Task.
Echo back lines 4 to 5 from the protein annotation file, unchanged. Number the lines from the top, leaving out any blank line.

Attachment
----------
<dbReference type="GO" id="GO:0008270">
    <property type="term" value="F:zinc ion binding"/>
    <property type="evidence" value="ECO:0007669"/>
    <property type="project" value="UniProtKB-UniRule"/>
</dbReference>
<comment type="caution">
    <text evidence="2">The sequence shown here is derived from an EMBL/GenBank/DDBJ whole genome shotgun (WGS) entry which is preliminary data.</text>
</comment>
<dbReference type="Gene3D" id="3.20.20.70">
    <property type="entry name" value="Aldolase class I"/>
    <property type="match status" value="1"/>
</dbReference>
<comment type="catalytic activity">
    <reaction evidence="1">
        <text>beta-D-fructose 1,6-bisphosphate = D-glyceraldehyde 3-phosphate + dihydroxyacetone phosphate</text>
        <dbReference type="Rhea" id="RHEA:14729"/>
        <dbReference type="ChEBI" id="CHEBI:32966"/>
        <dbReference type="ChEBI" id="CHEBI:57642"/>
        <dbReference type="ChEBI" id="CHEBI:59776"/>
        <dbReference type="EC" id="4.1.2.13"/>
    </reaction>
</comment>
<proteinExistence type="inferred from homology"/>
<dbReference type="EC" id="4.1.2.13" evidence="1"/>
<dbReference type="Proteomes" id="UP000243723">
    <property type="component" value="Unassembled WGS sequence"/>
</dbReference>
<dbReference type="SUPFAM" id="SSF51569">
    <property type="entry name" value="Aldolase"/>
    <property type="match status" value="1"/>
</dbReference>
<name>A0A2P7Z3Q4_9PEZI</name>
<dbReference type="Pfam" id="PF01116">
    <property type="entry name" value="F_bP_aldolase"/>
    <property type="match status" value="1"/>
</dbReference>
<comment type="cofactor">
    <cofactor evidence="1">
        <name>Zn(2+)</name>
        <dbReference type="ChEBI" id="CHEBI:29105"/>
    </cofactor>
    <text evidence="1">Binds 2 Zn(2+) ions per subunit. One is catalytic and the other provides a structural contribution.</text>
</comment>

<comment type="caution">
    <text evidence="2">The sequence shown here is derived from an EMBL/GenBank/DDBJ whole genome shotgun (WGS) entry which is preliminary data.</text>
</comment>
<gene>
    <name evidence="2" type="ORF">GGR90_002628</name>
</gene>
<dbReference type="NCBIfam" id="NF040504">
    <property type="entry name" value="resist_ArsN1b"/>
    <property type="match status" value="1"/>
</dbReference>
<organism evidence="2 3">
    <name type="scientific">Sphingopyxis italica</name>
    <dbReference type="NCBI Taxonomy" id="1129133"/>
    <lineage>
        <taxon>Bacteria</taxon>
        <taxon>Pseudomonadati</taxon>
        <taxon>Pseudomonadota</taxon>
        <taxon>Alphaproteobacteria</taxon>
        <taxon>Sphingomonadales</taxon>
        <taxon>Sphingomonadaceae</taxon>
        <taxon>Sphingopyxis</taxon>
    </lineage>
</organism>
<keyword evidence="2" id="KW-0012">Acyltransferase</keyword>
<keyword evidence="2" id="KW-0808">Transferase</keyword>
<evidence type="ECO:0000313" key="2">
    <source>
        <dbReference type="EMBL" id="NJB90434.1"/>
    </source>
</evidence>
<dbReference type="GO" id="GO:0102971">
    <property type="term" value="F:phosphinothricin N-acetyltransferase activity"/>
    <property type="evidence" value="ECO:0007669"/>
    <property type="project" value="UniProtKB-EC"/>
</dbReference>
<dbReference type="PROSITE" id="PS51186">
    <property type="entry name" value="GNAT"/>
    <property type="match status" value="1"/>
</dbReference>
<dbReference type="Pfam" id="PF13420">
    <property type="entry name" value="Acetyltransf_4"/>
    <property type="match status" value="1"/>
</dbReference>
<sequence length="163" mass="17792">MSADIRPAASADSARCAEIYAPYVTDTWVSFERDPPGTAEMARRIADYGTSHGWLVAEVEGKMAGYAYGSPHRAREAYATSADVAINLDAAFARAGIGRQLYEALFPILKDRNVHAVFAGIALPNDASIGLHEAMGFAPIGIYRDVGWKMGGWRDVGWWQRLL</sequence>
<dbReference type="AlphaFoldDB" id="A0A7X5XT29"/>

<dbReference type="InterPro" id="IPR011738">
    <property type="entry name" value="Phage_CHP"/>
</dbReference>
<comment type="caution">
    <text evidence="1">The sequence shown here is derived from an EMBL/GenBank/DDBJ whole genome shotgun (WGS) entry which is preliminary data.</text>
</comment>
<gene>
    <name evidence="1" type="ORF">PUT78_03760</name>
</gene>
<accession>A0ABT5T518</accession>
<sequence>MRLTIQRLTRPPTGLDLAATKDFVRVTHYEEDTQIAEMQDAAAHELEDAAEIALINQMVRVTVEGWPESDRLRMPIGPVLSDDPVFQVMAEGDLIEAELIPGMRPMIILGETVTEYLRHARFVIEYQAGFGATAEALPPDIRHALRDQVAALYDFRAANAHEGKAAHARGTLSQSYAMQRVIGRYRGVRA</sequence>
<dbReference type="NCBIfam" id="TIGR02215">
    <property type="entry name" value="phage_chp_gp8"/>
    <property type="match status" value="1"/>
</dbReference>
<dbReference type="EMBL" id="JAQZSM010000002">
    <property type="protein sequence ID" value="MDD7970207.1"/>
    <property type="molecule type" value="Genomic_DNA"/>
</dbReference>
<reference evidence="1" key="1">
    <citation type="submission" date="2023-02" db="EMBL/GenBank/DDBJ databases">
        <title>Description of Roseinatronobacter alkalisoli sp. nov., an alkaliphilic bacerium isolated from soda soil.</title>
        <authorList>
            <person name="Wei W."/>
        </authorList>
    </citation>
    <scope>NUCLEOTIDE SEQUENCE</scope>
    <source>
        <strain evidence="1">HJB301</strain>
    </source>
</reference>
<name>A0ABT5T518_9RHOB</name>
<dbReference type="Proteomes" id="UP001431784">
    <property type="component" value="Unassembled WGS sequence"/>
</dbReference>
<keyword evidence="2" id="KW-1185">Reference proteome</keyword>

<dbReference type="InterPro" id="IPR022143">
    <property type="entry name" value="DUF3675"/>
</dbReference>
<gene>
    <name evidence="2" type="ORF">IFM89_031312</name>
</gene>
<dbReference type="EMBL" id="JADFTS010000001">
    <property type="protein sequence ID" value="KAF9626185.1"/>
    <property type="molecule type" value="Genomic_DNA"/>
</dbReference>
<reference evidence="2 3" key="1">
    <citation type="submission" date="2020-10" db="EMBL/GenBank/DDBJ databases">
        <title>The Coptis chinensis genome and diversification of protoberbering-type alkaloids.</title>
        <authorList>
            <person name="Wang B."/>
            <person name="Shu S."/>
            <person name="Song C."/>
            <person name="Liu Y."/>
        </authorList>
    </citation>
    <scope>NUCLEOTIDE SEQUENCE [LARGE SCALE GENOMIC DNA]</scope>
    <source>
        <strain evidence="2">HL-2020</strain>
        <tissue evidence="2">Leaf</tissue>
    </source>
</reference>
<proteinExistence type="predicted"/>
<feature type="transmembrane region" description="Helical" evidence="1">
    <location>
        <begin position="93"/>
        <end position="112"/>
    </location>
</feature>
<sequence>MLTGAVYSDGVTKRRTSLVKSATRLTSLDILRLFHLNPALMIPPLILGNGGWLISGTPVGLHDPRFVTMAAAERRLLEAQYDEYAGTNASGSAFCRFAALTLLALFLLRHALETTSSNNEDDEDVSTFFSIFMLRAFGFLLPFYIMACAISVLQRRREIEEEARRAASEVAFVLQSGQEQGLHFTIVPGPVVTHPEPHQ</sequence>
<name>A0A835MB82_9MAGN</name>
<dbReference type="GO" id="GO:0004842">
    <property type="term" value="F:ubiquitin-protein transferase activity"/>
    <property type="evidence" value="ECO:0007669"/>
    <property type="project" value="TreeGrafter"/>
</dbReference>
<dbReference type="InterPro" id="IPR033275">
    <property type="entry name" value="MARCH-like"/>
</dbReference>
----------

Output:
    <property type="project" value="UniProtKB-UniRule"/>
</dbReference>